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Closing day of camp is always a mixed bag of sadness and excitement for us. We’re super excited to be welcoming a new group of kids, but also sad to see our campers leave, knowing it’ll be another year before we see them again.
At Huntington Lake on every closing day we have several buses leaving just after breakfast. I always enjoy walking to the parking lot with the kids, chatting as we stroll towards the buses to load their bags, and give everyone their documents and coveted mobile phones. I’m always curious how they coped being away from their phone for the last two weeks. Until recently, I pretty much got the same standard reply: ‘It was hard at first, but I eventually got used to it’. Or ‘It was OK.’ Or ‘Not so bad!’
As we were walking to the bus at the end of Session 2, I asked Sara, a very typical, social, fashionable outgoing 14-year-old from Paris, how her two weeks was without her mobile phone. To my surprise, she enthusiastically replied “Awesome!” She spent the next few minutes talking about how her friends and parents are always on the phone texting, scrolling and ignoring her and each other. She also complained about the pressure of keeping her social media updated and the time she’d waste with Snapchat and Instagram – sorry, parents, no mention of Facebook. So passé. In short, she loved not having her phone! The good news is, more and more of the kids leaving camp are saying the same thing.
It’s not hard these days to find articles, books, motivational speakers, child psychologists or parents that are addressing the “Smart phone issue”, and the impact it’s having on our children and their social development. Dare I say, adults as well? Children attending camp now are a part of the first generation of children that have had access to a smartphone since day one. Commonly known as the “Z Generation” or “i Gens”, there are few current challenge that this generation is facing that hasn’t been attributed to the excess of constant internet access, online gaming, and social media. During the winter Olympics hosted by South Korea in 2018, I learned that South Korea had the largest number of “technology addiction clinics” in the world. Did you know that there were technology addition clinics in the first place? From Anxiety, low self- esteem, sleep deprivation, ADHD, and online bullying, the smart phone seems to have played a big part in the many challenges that our kids are facing today, and the data seems pretty clear.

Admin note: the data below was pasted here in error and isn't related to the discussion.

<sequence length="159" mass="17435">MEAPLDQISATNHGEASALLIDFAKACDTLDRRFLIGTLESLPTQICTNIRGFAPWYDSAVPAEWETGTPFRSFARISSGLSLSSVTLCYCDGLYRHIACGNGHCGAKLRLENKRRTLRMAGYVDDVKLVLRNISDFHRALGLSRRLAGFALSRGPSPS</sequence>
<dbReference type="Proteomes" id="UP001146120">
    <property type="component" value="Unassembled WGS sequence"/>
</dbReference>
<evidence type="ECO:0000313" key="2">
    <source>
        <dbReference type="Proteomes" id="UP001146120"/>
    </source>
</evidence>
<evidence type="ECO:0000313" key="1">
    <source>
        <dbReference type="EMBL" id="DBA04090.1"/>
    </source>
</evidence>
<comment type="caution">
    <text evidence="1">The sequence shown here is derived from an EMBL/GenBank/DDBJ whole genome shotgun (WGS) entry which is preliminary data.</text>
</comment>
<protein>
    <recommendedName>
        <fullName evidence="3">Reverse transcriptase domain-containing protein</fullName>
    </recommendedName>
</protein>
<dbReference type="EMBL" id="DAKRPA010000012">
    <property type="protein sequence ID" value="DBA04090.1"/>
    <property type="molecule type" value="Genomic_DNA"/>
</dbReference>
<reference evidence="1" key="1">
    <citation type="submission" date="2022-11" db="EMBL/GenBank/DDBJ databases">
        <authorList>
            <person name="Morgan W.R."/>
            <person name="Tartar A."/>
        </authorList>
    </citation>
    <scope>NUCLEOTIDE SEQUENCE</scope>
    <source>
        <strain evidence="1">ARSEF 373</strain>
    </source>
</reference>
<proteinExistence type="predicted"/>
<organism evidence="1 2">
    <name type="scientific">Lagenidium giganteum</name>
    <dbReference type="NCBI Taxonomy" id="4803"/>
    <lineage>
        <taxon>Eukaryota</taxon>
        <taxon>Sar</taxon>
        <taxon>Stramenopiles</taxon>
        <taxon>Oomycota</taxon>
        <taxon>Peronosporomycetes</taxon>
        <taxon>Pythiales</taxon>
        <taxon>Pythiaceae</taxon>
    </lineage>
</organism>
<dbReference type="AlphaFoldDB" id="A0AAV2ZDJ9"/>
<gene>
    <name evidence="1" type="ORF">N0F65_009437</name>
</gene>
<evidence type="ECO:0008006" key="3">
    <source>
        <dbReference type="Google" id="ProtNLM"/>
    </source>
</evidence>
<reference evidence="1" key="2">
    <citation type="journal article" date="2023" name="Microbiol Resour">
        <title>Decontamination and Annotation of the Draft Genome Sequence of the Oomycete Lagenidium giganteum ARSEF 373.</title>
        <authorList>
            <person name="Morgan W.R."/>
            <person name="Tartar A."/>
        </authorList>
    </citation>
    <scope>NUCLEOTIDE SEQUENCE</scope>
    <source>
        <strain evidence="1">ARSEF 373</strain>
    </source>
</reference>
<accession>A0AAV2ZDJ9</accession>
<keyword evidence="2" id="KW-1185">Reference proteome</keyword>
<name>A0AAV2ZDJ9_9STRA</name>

If you’re interested in learning more on how smart phones and the internet are effecting our children today, not to mention our families, I can highly recommend Jean Twenge’s book ” iGen”. Jean is a Psychologist from San Diego State University, and has spent many years studying our generations starting from the “Baby Boomers”, “X-Generation”, “Millennials” and now the “iGeneration”. Jean was also a presenter at the fall WAIC (Western Association of Independent Camps) conference in New Port Beach, exploring how summer camp professionals can get involved in this important conversation. Her statistical portrait of the smartphone generation was eye-opening.
Conveniently, or not, depending on your perspective, National Day of Unplugging is just around the corner. Join the Kennolyn Camps team in participating in this important first step in getting us all unplugged and more personally connected with one another. National Day of Unplugging starts Friday March 6th from sundown to Saturday, March 7th, sundown. Check out their web site at www.nationaldayofunplugging.com to get more involved, as well as some ideas on how you and your family can spend more time together unplugged.
Back to closing day at camp, as I stood outside the bus and watched Sara and the rest of the children pull away, Sara waved with tears in her eyes, looked down, and drove away with the glow of her phone lighting her face, along with the rest of our children that were heading back to the digital world. Rome wasn’t built in a day, but it’s a good start.